April 19, 2024

Gurz Singh sat typing away on his MacBook, the outside sunlight skipping between the thin opening of his bedroom curtains. His makeshift design room on the first floor of a secluded mission-style home along Overlook Parkway was a far cry from his usual workspace.

Singh, who normally lives in Dubai and is a recent graduate with a degree in artificial intelligence from the University of Edinburgh, said he never expected to find himself in Riverside. All the people he knew were thousands of miles away, and his chips were all-in that his idea would make everything worth it.

Before leaving Edinburgh, Singh enlisted a few of his friends in computer science to solve one problem he could not crack at college. Postmates, DoorDash and Grubhub all offer food delivery from local restaurants and fast-food joints, but what if people wanted the option of a healthy, curated, home-cooked meal, at any time?

For Singh, ordering a fresh plate of lasagna or a smoked-salmon sandwich at 1 a.m. seemed preferable to a Big Mac and fries, and if the price was reasonable, he knew other people were bound to agree with him.

“It’s not like Netflix or Uber close or shutdown at 11 p.m., so why should getting fresh high-quality food be limited only to restaurants operating a few hours a day?” Singh said.

With his idea, a few thousand dollars in the bank and a lineup of interested chefs, Zesty was born. Implementing his new service in the United Kingdom and United Arab Emirates faced almost no legal challenges, but to be successful, Singh knew entering the lucrative U.S. market was a necessity, and throughout the country selling food out of homes was illegal.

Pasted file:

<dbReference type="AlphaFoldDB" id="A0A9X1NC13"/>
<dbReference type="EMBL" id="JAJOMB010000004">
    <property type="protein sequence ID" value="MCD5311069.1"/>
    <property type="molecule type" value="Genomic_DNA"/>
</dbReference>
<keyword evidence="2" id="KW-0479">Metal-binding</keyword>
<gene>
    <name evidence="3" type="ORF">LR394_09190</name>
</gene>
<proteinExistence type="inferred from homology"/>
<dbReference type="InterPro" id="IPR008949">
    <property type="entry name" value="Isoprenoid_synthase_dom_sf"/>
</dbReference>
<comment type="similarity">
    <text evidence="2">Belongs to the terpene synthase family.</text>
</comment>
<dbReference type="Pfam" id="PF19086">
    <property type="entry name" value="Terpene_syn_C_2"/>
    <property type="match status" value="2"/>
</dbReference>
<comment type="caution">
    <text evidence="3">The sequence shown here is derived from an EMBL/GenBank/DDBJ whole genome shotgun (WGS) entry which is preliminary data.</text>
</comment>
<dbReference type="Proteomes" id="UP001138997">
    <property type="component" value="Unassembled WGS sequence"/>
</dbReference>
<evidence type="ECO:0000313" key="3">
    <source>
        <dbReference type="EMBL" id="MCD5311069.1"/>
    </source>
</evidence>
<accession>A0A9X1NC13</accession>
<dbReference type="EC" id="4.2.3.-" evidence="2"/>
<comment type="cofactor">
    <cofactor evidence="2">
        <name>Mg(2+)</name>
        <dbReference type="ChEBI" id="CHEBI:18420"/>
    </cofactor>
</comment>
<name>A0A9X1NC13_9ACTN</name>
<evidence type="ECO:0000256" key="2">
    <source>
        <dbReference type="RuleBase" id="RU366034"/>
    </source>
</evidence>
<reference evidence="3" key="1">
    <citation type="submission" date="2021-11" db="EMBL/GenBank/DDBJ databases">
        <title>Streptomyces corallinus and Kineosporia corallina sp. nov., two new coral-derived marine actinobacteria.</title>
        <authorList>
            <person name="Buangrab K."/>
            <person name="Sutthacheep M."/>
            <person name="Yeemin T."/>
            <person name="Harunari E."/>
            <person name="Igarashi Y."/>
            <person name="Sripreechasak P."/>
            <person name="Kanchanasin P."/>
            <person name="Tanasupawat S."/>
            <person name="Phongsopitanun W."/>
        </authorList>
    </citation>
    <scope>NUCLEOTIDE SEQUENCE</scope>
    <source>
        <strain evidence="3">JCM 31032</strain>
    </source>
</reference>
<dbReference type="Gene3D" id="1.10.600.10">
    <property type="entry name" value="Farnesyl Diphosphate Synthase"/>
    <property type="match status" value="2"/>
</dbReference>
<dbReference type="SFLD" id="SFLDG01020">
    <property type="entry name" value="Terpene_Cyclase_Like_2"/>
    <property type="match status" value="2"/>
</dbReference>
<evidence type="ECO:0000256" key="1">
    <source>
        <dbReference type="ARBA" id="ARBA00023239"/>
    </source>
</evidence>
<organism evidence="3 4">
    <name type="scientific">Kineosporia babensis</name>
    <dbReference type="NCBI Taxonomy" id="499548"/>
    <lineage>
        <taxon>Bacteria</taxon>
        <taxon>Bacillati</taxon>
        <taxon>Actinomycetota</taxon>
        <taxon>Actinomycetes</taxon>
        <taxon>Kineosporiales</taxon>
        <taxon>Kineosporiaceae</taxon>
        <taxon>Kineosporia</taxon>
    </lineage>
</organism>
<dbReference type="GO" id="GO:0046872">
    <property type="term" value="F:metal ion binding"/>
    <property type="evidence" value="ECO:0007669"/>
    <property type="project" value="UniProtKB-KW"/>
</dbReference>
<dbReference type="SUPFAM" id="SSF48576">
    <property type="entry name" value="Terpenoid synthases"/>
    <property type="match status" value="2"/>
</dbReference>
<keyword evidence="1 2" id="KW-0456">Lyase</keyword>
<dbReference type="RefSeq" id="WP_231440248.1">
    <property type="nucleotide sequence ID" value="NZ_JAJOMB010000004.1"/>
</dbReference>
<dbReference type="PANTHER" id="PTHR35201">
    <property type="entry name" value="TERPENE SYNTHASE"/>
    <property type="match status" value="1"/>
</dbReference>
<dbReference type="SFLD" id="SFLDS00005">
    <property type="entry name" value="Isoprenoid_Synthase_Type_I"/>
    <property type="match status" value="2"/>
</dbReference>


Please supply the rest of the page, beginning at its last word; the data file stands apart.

That was until January 2019, when a new California opt-in law allowed certified cooks and chefs to sell their meals from the comfort of their own home. Riverside has been the only county in the state to opt-in so far, so Singh decided to make the trip to start U.S. operations. Here he connected with Miles Ward, sophomore business administration major, who placed third with his team and adviser last year in California Baptist University’s business competition.

“There is unlimited potential with Zesty. Especially with the current push for convenience services, anyone can order an amazing meal at the push of a button,” Ward said.

Lali Sanchez, who worked for 22 years as a chef for clients around the world and now lives in Riverside, heard about Zesty and said she was immediately on board. With Zesty, she no longer needs to drive to clients’ homes. After preparing the meal, customers have the option to pick it up or have it delivered to their location by Zesty drivers as with other food convenience services.

“It’s amazing the freedom Zesty gives to chefs. I can work with what I love at whatever time I want,” Sanchez said.

The tech startup, aiming to diversify its food selection and hours, incentivizes chefs to join by paying for their yearly licenses; Zesty gets a 20 percent cut of all sales, and the rest stays with its chefs. Meals on the site range everywhere from French crepes to paella and lasagna, and as more chefs sign on, more items become available.

Singh admitted paying a cook to craft a personal meal may sound expensive, but Zesty’s business model eliminates the need for most operating costs associated with the majority of food establishments, in turn allowing customers to pay less. Singh said he believes prices on the menu, currently ranging from $5-$15, along with great quality and convenience, will disrupt the food service industry.

Eventually, Zesty is looking to expand its domestic and international presence, and Singh said he believes his business has the potential to do so on a national and international stage.

In November, he will fly to Florida to discuss his idea on Fox Business with former “Shark Tank” judge Kevin Harrington in hopes of sharing Zesty with a worldwide audience.

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